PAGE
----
Speaker of the House Paul Ryan, R-Wis., and GOP leaders meet with reporters following a closed-door Republican strategy session on Capitol Hill as they face how to deal with President Donald Trump's impending trade tariffs, in Washington, Tuesday, March 6, 2018. (AP Photo/J. Scott Applewhite)
Photo: J. Scott Applewhite/AP
Photo: J. Scott Applewhite/AP

In Georgia, Paul Ryan raises concern about steel tariffs 

Almost as soon as House Speaker Paul Ryan’s town hall in Smyrna began, he got a question from a Home Depot employee about President Donald Trump’s plan for stiff new tariffs on imported steel and aluminum. 

Asked Thursday whether he thought the tariffs would boost the nation’s economy, Ryan repeated his concern that the White House should take a more precise approach so that the tariff order wouldn’t ignite a calamitous trade war. 

The Wisconsin Republican said he was “working on” trying to convince Trump to soften the tariffs, and said he backed other methods to target unfair trade practices that the president has owed to end. 

“The best policy is to be surgical and specific and go after those specific unfair trade practices,” said Ryan. “I’m not a fan of broad-based across-the-board tariffs, because you’ll have a lot of unintended consequences.”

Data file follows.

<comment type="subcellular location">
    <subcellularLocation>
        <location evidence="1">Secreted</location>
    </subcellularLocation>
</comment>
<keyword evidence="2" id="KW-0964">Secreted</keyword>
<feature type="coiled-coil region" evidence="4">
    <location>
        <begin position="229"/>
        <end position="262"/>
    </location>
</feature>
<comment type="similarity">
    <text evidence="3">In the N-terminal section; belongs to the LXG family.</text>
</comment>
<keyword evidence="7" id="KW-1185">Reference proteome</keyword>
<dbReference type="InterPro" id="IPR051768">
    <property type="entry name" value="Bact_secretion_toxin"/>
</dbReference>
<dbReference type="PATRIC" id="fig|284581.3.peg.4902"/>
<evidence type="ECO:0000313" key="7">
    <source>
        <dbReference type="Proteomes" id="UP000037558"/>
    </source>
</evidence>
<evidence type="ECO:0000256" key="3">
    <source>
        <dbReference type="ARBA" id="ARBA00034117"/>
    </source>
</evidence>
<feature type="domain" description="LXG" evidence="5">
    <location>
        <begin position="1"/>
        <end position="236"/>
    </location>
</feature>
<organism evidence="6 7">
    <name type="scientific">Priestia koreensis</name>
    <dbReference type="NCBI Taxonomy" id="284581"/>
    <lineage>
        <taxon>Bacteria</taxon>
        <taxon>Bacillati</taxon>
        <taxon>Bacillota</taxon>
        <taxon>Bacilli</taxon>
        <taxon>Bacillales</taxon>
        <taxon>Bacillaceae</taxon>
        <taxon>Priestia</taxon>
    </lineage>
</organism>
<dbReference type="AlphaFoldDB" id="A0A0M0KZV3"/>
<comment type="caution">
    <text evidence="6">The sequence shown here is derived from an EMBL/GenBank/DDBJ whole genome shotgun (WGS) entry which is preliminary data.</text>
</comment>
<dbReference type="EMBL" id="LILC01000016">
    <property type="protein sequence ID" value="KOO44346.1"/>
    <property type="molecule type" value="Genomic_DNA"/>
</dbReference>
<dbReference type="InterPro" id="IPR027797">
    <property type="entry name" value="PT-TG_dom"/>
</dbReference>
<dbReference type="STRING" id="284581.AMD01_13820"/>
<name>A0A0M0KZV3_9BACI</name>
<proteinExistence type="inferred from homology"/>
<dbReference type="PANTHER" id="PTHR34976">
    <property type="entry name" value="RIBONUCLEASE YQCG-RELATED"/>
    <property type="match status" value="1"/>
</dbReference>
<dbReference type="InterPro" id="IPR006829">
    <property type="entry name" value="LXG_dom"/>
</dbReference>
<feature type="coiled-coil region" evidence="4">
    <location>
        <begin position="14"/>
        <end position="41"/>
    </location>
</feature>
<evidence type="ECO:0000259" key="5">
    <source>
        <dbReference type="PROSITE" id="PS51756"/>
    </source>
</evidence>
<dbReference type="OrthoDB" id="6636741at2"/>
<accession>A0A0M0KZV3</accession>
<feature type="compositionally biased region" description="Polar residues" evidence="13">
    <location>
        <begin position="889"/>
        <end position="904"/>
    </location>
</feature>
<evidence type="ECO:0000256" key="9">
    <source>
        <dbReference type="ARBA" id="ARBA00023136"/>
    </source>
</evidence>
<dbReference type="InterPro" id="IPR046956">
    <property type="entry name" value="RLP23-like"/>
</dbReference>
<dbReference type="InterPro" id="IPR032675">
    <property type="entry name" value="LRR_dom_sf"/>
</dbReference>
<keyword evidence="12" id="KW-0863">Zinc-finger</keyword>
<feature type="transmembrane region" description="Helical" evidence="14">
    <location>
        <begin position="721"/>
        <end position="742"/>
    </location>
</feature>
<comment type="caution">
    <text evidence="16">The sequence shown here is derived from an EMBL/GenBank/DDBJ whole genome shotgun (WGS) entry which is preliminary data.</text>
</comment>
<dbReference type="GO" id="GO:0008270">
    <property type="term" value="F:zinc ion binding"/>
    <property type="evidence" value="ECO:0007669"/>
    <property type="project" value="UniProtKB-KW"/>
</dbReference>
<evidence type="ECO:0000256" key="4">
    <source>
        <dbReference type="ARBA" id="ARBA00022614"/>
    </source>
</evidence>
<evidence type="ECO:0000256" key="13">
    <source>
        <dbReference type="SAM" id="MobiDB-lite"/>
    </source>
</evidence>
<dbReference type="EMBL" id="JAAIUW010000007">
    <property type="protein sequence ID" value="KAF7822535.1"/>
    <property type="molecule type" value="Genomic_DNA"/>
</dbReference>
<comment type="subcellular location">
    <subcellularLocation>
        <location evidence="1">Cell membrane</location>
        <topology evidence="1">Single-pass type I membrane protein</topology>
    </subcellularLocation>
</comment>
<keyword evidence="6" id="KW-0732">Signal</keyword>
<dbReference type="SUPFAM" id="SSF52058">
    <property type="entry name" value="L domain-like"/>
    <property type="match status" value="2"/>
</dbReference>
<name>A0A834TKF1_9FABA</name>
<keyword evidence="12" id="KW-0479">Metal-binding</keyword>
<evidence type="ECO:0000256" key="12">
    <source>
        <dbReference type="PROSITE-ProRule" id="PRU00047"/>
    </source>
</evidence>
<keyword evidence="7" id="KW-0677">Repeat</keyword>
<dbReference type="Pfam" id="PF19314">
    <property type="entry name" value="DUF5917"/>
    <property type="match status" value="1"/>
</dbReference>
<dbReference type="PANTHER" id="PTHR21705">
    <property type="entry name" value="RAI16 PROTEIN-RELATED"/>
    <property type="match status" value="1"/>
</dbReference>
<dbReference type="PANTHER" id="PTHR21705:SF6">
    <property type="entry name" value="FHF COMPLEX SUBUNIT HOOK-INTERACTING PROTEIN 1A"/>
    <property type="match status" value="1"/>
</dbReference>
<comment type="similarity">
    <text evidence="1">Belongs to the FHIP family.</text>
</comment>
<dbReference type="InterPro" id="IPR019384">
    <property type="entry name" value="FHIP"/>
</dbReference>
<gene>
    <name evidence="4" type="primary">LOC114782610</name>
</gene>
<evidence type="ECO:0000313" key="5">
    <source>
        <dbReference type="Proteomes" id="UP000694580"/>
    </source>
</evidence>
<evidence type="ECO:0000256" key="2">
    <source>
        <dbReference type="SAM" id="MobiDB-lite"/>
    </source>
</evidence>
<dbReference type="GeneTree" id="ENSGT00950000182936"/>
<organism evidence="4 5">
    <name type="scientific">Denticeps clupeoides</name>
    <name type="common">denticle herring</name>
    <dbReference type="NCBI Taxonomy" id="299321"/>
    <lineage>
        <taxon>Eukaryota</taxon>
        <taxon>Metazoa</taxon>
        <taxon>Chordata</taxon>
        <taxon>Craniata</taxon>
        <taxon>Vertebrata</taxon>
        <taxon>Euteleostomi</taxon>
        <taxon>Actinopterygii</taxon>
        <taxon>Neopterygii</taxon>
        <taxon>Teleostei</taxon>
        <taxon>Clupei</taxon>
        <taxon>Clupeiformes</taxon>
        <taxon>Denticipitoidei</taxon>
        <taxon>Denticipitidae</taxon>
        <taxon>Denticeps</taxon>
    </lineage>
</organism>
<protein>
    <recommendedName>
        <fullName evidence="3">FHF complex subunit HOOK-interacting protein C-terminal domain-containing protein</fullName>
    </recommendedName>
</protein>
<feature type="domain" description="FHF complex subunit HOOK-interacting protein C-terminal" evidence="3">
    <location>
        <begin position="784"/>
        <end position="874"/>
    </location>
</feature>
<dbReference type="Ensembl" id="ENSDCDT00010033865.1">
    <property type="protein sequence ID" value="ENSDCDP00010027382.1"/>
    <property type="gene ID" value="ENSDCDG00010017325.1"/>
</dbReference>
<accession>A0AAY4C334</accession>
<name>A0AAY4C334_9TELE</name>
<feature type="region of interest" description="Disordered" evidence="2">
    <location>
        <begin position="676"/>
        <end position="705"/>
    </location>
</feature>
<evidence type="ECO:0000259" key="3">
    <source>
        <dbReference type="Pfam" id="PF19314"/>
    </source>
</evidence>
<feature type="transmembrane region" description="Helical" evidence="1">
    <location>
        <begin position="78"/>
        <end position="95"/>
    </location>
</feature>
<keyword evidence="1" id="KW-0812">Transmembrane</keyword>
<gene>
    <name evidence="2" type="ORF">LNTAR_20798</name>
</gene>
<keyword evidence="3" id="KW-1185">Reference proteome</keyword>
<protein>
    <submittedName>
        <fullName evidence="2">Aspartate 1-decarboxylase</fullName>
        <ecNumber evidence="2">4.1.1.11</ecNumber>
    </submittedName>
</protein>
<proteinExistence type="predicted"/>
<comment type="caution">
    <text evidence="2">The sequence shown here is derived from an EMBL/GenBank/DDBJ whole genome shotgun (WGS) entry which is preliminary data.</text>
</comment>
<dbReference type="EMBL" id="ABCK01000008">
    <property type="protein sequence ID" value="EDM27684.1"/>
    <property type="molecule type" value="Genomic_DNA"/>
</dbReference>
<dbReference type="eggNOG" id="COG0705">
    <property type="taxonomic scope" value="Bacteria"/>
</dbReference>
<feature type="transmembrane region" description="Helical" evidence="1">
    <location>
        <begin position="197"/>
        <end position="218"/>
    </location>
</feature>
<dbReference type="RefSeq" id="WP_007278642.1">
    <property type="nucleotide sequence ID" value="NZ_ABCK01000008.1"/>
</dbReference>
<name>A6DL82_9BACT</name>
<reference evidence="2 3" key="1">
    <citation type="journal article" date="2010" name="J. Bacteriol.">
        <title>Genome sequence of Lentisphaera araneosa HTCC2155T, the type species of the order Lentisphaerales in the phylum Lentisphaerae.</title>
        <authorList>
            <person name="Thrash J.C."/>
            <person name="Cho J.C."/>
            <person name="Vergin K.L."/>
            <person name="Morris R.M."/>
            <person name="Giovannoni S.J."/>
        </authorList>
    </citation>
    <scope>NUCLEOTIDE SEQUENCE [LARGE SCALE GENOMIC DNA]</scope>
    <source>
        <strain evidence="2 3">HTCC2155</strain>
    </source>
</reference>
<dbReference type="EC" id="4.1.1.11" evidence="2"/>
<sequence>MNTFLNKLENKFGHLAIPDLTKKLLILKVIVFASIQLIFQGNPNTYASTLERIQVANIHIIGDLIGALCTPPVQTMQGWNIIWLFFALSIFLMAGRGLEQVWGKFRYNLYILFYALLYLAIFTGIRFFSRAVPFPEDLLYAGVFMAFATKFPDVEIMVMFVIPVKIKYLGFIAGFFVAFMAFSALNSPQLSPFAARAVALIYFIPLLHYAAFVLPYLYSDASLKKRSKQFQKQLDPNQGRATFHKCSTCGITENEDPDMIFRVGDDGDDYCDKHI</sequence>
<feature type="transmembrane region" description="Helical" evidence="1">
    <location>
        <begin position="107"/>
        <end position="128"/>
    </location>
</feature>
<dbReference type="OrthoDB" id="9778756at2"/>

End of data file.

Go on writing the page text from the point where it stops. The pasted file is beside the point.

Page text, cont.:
Ryan has said he’s “extremely worried” about Trump’s plan to impose tariffs of 25 percent on imported steel and 10 percent on foreign aluminum. The president cast it as a way to boost U.S. manufacturers he claims are being punished by foreign competitors. 

“It’s an assault on our country. It’s an assault,” Trump said, shortly after signing the tariff order. “We’ve been treated very badly by other countries over the years,” he added.

All 10 members of Georgia’s GOP House delegation – many of whom accompanied Ryan to the town hall event - signed a letter to Trump expressing “deep concern” over broad tariffs. And U.S. Sen. David Perdue, one of Trump’s top allies, has urged him to change course

Trump said Thursday he would exempt Canada and Mexico for now from the new tariffs, and said he would be “very flexible” with an order that gives him authority to exclude other countries and raise or lower levies. 

Ryan told reporters those moves to limit the tariffs was a step in the right direction, and said he was unlikely to push the U.S. House to challenge Trump’s order.

“The more surgical we get, the better,” he said, adding: “We want to work with the administration to make this as surgical and targeted as possible.”


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About the Author

Greg Bluestein
Greg Bluestein
Greg Bluestein is a political reporter who covers the governor's office and state politics for The Atlanta Journal-Constitution.